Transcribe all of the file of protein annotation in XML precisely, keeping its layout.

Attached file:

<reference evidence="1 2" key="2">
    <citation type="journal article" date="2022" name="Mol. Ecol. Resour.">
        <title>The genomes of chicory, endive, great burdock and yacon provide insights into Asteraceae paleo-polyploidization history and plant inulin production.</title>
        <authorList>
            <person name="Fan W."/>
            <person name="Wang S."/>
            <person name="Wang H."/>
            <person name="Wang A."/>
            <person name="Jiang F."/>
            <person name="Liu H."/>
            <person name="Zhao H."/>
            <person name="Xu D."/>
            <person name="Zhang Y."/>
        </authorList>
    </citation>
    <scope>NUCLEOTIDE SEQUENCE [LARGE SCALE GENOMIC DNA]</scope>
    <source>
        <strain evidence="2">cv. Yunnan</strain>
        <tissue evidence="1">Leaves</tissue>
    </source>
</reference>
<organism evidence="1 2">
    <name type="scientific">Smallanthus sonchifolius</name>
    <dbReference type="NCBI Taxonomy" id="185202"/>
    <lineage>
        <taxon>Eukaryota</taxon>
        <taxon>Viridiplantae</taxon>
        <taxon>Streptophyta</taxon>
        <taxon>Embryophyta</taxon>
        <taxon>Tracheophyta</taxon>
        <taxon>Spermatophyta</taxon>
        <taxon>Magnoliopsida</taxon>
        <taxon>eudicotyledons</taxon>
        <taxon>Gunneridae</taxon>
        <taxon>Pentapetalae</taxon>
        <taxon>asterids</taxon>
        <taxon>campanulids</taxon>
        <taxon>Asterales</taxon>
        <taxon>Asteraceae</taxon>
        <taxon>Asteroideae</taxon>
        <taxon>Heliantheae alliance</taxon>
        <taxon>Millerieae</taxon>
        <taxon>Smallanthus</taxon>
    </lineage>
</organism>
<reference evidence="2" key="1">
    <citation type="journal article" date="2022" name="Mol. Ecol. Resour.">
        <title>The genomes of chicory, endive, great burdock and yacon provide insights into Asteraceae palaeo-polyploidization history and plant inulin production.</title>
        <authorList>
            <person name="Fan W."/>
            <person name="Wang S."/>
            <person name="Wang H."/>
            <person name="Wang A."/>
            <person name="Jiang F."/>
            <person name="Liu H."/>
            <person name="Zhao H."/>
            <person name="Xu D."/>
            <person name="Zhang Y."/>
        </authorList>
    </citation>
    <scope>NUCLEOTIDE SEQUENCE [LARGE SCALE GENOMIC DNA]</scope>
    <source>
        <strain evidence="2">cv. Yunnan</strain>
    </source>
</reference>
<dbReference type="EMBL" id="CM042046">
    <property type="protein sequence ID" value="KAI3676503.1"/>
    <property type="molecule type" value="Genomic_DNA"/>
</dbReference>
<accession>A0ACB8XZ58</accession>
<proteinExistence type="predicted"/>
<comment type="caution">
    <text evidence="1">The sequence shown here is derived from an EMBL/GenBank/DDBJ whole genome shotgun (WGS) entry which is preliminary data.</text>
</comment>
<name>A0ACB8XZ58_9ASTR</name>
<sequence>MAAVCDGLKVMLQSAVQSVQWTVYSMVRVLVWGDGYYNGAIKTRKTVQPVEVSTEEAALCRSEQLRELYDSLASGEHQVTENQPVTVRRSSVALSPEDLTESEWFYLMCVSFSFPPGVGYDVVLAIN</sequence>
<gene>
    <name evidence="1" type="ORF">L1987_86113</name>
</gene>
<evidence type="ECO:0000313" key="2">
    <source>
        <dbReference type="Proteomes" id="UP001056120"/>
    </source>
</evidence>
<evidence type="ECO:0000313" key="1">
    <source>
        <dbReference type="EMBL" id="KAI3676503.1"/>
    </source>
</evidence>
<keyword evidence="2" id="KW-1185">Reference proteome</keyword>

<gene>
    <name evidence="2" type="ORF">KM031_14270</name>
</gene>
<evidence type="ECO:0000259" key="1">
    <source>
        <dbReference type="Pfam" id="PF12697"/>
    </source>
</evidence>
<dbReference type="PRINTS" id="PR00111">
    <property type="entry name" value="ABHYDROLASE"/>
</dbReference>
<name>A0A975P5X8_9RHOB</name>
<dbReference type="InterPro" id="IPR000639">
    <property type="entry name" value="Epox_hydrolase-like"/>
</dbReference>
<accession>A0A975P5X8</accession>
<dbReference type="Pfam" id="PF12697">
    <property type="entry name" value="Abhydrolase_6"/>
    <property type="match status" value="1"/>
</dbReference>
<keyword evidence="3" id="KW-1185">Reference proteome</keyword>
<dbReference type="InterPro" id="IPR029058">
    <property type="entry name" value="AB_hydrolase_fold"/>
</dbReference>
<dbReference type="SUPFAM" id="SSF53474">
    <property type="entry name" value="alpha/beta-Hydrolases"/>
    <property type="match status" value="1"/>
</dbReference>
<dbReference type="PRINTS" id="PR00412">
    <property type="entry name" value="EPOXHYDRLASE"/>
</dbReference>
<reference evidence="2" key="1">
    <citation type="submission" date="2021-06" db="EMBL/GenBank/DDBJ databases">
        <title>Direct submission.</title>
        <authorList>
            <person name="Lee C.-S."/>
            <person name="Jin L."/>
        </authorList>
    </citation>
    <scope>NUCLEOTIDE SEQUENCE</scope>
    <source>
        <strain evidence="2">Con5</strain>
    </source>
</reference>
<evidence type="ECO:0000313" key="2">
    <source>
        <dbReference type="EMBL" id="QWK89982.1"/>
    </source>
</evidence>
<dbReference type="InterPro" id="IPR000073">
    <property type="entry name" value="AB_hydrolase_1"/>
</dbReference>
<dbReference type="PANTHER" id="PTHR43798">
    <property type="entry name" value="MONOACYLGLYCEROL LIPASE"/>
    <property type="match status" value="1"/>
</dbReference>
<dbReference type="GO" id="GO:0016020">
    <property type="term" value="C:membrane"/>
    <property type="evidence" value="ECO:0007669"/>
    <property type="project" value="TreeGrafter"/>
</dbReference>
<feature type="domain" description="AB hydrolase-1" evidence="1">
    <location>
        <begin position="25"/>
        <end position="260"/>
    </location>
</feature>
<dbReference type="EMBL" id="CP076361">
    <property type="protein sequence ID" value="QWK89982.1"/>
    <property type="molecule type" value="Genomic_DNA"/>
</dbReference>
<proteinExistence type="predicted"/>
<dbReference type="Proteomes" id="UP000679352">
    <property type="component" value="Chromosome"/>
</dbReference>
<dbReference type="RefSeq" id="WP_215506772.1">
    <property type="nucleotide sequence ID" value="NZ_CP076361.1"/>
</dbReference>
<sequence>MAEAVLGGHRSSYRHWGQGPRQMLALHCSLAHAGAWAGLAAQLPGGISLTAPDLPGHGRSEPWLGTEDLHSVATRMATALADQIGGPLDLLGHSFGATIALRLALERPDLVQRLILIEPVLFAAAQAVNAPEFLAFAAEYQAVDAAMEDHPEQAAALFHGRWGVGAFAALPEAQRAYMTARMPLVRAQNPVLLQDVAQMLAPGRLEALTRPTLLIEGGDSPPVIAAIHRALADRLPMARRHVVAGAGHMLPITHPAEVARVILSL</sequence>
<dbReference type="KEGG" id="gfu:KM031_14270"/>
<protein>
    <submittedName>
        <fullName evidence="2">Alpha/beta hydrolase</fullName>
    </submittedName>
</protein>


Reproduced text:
<reference evidence="1 2" key="2">
    <citation type="journal article" date="2022" name="Mol. Ecol. Resour.">
        <title>The genomes of chicory, endive, great burdock and yacon provide insights into Asteraceae paleo-polyploidization history and plant inulin production.</title>
        <authorList>
            <person name="Fan W."/>
            <person name="Wang S."/>
            <person name="Wang H."/>
            <person name="Wang A."/>
            <person name="Jiang F."/>
            <person name="Liu H."/>
            <person name="Zhao H."/>
            <person name="Xu D."/>
            <person name="Zhang Y."/>
        </authorList>
    </citation>
    <scope>NUCLEOTIDE SEQUENCE [LARGE SCALE GENOMIC DNA]</scope>
    <source>
        <strain evidence="2">cv. Yunnan</strain>
        <tissue evidence="1">Leaves</tissue>
    </source>
</reference>
<organism evidence="1 2">
    <name type="scientific">Smallanthus sonchifolius</name>
    <dbReference type="NCBI Taxonomy" id="185202"/>
    <lineage>
        <taxon>Eukaryota</taxon>
        <taxon>Viridiplantae</taxon>
        <taxon>Streptophyta</taxon>
        <taxon>Embryophyta</taxon>
        <taxon>Tracheophyta</taxon>
        <taxon>Spermatophyta</taxon>
        <taxon>Magnoliopsida</taxon>
        <taxon>eudicotyledons</taxon>
        <taxon>Gunneridae</taxon>
        <taxon>Pentapetalae</taxon>
        <taxon>asterids</taxon>
        <taxon>campanulids</taxon>
        <taxon>Asterales</taxon>
        <taxon>Asteraceae</taxon>
        <taxon>Asteroideae</taxon>
        <taxon>Heliantheae alliance</taxon>
        <taxon>Millerieae</taxon>
        <taxon>Smallanthus</taxon>
    </lineage>
</organism>
<reference evidence="2" key="1">
    <citation type="journal article" date="2022" name="Mol. Ecol. Resour.">
        <title>The genomes of chicory, endive, great burdock and yacon provide insights into Asteraceae palaeo-polyploidization history and plant inulin production.</title>
        <authorList>
            <person name="Fan W."/>
            <person name="Wang S."/>
            <person name="Wang H."/>
            <person name="Wang A."/>
            <person name="Jiang F."/>
            <person name="Liu H."/>
            <person name="Zhao H."/>
            <person name="Xu D."/>
            <person name="Zhang Y."/>
        </authorList>
    </citation>
    <scope>NUCLEOTIDE SEQUENCE [LARGE SCALE GENOMIC DNA]</scope>
    <source>
        <strain evidence="2">cv. Yunnan</strain>
    </source>
</reference>
<dbReference type="EMBL" id="CM042046">
    <property type="protein sequence ID" value="KAI3676503.1"/>
    <property type="molecule type" value="Genomic_DNA"/>
</dbReference>
<accession>A0ACB8XZ58</accession>
<proteinExistence type="predicted"/>
<comment type="caution">
    <text evidence="1">The sequence shown here is derived from an EMBL/GenBank/DDBJ whole genome shotgun (WGS) entry which is preliminary data.</text>
</comment>
<name>A0ACB8XZ58_9ASTR</name>
<sequence>MAAVCDGLKVMLQSAVQSVQWTVYSMVRVLVWGDGYYNGAIKTRKTVQPVEVSTEEAALCRSEQLRELYDSLASGEHQVTENQPVTVRRSSVALSPEDLTESEWFYLMCVSFSFPPGVGYDVVLAIN</sequence>
<gene>
    <name evidence="1" type="ORF">L1987_86113</name>
</gene>
<evidence type="ECO:0000313" key="2">
    <source>
        <dbReference type="Proteomes" id="UP001056120"/>
    </source>
</evidence>
<evidence type="ECO:0000313" key="1">
    <source>
        <dbReference type="EMBL" id="KAI3676503.1"/>
    </source>
</evidence>
<keyword evidence="2" id="KW-1185">Reference proteome</keyword>

<gene>
    <name evidence="2" type="ORF">KM031_14270</name>
</gene>
<evidence type="ECO:0000259" key="1">
    <source>
        <dbReference type="Pfam" id="PF12697"/>
    </source>
</evidence>
<dbReference type="PRINTS" id="PR00111">
    <property type="entry name" value="ABHYDROLASE"/>
</dbReference>
<name>A0A975P5X8_9RHOB</name>
<dbReference type="InterPro" id="IPR000639">
    <property type="entry name" value="Epox_hydrolase-like"/>
</dbReference>
<accession>A0A975P5X8</accession>
<dbReference type="Pfam" id="PF12697">
    <property type="entry name" value="Abhydrolase_6"/>
    <property type="match status" value="1"/>
</dbReference>
<keyword evidence="3" id="KW-1185">Reference proteome</keyword>
<dbReference type="InterPro" id="IPR029058">
    <property type="entry name" value="AB_hydrolase_fold"/>
</dbReference>
<dbReference type="SUPFAM" id="SSF53474">
    <property type="entry name" value="alpha/beta-Hydrolases"/>
    <property type="match status" value="1"/>
</dbReference>
<dbReference type="PRINTS" id="PR00412">
    <property type="entry name" value="EPOXHYDRLASE"/>
</dbReference>
<reference evidence="2" key="1">
    <citation type="submission" date="2021-06" db="EMBL/GenBank/DDBJ databases">
        <title>Direct submission.</title>
        <authorList>
            <person name="Lee C.-S."/>
            <person name="Jin L."/>
        </authorList>
    </citation>
    <scope>NUCLEOTIDE SEQUENCE</scope>
    <source>
        <strain evidence="2">Con5</strain>
    </source>
</reference>
<evidence type="ECO:0000313" key="2">
    <source>
        <dbReference type="EMBL" id="QWK89982.1"/>
    </source>
</evidence>
<dbReference type="InterPro" id="IPR000073">
    <property type="entry name" value="AB_hydrolase_1"/>
</dbReference>
<dbReference type="PANTHER" id="PTHR43798">
    <property type="entry name" value="MONOACYLGLYCEROL LIPASE"/>
    <property type="match status" value="1"/>
</dbReference>
<dbReference type="GO" id="GO:0016020">
    <property type="term" value="C:membrane"/>
    <property type="evidence" value="ECO:0007669"/>
    <property type="project" value="TreeGrafter"/>
</dbReference>
<feature type="domain" description="AB hydrolase-1" evidence="1">
    <location>
        <begin position="25"/>
        <end position="260"/>
    </location>
</feature>
<dbReference type="EMBL" id="CP076361">
    <property type="protein sequence ID" value="QWK89982.1"/>
    <property type="molecule type" value="Genomic_DNA"/>
</dbReference>
<proteinExistence type="predicted"/>
<dbReference type="Proteomes" id="UP000679352">
    <property type="component" value="Chromosome"/>
</dbReference>
<dbReference type="RefSeq" id="WP_215506772.1">
    <property type="nucleotide sequence ID" value="NZ_CP076361.1"/>
</dbReference>
<sequence>MAEAVLGGHRSSYRHWGQGPRQMLALHCSLAHAGAWAGLAAQLPGGISLTAPDLPGHGRSEPWLGTEDLHSVATRMATALADQIGGPLDLLGHSFGATIALRLALERPDLVQRLILIEPVLFAAAQAVNAPEFLAFAAEYQAVDAAMEDHPEQAAALFHGRWGVGAFAALPEAQRAYMTARMPLVRAQNPVLLQDVAQMLAPGRLEALTRPTLLIEGGDSPPVIAAIHRALADRLPMARRHVVAGAGHMLPITHPAEVARVILSL</sequence>
<dbReference type="KEGG" id="gfu:KM031_14270"/>
<protein>
    <submittedName>
        <fullName evidence="2">Alpha/beta hydrolase</fullName>
    </submittedName>
</protein>